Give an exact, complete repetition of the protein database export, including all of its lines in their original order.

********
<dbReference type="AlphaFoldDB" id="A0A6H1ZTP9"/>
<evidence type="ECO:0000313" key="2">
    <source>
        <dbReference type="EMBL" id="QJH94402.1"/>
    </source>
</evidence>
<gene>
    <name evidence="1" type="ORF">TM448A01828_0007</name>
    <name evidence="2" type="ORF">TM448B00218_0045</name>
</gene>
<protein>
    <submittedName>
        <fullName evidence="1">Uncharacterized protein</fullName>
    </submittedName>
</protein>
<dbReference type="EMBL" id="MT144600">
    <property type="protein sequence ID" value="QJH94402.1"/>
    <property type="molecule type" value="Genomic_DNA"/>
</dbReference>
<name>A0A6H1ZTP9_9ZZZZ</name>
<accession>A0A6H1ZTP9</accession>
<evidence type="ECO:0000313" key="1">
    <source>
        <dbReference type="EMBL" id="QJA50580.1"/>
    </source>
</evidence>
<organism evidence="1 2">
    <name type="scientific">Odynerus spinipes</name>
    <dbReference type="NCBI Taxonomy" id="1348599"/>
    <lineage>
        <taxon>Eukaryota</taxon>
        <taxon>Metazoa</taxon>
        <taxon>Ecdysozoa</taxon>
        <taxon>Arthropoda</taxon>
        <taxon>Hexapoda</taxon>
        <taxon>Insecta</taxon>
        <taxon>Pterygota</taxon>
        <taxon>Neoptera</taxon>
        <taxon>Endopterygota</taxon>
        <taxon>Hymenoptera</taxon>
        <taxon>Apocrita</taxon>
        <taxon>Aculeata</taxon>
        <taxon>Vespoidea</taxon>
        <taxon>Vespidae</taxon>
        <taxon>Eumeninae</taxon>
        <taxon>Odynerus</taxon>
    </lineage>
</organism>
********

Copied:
<dbReference type="AlphaFoldDB" id="A0A6H1ZTP9"/>
<evidence type="ECO:0000313" key="2">
    <source>
        <dbReference type="EMBL" id="QJH94402.1"/>
    </source>
</evidence>
<gene>
    <name evidence="1" type="ORF">TM448A01828_0007</name>
    <name evidence="2" type="ORF">TM448B00218_0045</name>
</gene>
<protein>
    <submittedName>
        <fullName evidence="1">Uncharacterized protein</fullName>
    </submittedName>
</protein>
<dbReference type="EMBL" id="MT144600">
    <property type="protein sequence ID" value="QJH94402.1"/>
    <property type="molecule type" value="Genomic_DNA"/>
</dbReference>
<name>A0A6H1ZTP9_9ZZZZ</name>
<accession>A0A6H1ZTP9</accession>
<evidence type="ECO:0000313" key="1">
    <source>
        <dbReference type="EMBL" id="QJA50580.1"/>
    </source>
</evidence>
<organism evidence="1 2">
    <name type="scientific">Odynerus spinipes</name>
    <dbReference type="NCBI Taxonomy" id="1348599"/>
    <lineage>
        <taxon>Eukaryota</taxon>
        <taxon>Metazoa</taxon>
        <taxon>Ecdysozoa</taxon>
        <taxon>Arthropoda</taxon>
        <taxon>Hexapoda</taxon>
        <taxon>Insecta</taxon>
        <taxon>Pterygota</taxon>
        <taxon>Neoptera</taxon>
        <taxon>Endopterygota</taxon>
        <taxon>Hymenoptera</taxon>
        <taxon>Apocrita</taxon>
        <taxon>Aculeata</taxon>
        <taxon>Vespoidea</taxon>
        <taxon>Vespidae</taxon>
        <taxon>Eumeninae</taxon>
        <taxon>Odynerus</taxon>
    </lineage>
</organism>